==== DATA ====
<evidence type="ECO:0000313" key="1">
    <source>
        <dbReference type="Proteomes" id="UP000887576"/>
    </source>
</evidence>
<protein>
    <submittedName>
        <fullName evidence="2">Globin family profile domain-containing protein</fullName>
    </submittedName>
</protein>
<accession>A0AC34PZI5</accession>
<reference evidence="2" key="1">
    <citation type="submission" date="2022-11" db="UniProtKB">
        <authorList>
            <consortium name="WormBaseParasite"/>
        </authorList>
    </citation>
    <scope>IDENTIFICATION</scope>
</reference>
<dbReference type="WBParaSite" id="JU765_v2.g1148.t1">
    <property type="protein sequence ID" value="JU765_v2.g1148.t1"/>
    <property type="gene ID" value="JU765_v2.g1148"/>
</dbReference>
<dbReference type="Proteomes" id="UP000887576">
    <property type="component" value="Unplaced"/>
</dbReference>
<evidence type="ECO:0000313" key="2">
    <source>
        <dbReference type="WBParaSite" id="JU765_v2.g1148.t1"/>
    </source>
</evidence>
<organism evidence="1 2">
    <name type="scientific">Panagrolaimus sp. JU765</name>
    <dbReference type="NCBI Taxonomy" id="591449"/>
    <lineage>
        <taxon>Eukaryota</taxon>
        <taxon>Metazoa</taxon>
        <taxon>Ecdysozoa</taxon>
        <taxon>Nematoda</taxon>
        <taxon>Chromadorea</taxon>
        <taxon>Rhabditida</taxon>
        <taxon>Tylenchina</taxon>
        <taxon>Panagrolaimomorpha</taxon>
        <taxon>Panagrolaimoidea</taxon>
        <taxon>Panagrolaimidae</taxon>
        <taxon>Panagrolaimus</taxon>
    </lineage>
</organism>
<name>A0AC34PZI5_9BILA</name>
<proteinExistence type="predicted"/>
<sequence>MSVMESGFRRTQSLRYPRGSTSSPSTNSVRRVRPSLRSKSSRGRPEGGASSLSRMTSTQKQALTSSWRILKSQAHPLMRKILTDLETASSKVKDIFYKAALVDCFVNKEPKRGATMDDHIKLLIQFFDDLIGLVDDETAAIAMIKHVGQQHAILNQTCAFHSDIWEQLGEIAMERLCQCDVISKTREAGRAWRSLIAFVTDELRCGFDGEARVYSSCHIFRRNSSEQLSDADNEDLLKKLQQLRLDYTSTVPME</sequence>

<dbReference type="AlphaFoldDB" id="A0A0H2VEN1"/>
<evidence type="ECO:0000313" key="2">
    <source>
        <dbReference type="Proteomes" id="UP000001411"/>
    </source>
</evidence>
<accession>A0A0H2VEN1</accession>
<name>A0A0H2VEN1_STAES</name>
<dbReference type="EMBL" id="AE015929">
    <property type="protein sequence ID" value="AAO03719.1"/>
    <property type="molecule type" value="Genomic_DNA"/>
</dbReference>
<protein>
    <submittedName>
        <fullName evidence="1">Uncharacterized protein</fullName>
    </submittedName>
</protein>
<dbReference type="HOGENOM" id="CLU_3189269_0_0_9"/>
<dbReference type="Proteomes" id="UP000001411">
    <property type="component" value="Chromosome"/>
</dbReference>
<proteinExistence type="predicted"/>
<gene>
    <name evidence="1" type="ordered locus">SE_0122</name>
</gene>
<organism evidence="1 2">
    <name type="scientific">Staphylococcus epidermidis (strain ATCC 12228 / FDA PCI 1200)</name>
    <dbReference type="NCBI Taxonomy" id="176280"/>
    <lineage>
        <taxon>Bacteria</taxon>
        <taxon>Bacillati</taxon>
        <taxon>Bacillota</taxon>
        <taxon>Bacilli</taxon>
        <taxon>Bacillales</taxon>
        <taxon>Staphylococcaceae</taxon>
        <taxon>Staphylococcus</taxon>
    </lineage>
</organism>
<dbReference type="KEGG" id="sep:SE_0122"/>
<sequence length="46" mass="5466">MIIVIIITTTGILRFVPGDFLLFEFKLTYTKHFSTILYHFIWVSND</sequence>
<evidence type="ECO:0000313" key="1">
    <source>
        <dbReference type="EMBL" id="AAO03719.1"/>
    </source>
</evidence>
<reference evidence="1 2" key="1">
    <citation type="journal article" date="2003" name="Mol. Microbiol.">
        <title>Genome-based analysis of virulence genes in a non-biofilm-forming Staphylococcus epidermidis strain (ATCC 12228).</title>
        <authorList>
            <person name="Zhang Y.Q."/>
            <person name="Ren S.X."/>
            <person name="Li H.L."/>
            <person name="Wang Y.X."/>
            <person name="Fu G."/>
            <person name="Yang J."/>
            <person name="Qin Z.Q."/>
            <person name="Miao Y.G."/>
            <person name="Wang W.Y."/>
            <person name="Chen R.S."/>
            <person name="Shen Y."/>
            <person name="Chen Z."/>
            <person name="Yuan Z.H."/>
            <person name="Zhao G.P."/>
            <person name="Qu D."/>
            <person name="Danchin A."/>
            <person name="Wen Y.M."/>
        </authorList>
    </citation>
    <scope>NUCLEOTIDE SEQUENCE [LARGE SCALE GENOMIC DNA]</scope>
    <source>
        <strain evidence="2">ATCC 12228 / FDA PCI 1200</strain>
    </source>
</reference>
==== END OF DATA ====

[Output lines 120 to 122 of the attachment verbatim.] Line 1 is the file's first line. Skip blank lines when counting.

    <scope>NUCLEOTIDE SEQUENCE [LARGE SCALE GENOMIC DNA]</scope>
    <source>
        <strain evidence="2">ATCC 12228 / FDA PCI 1200</strain>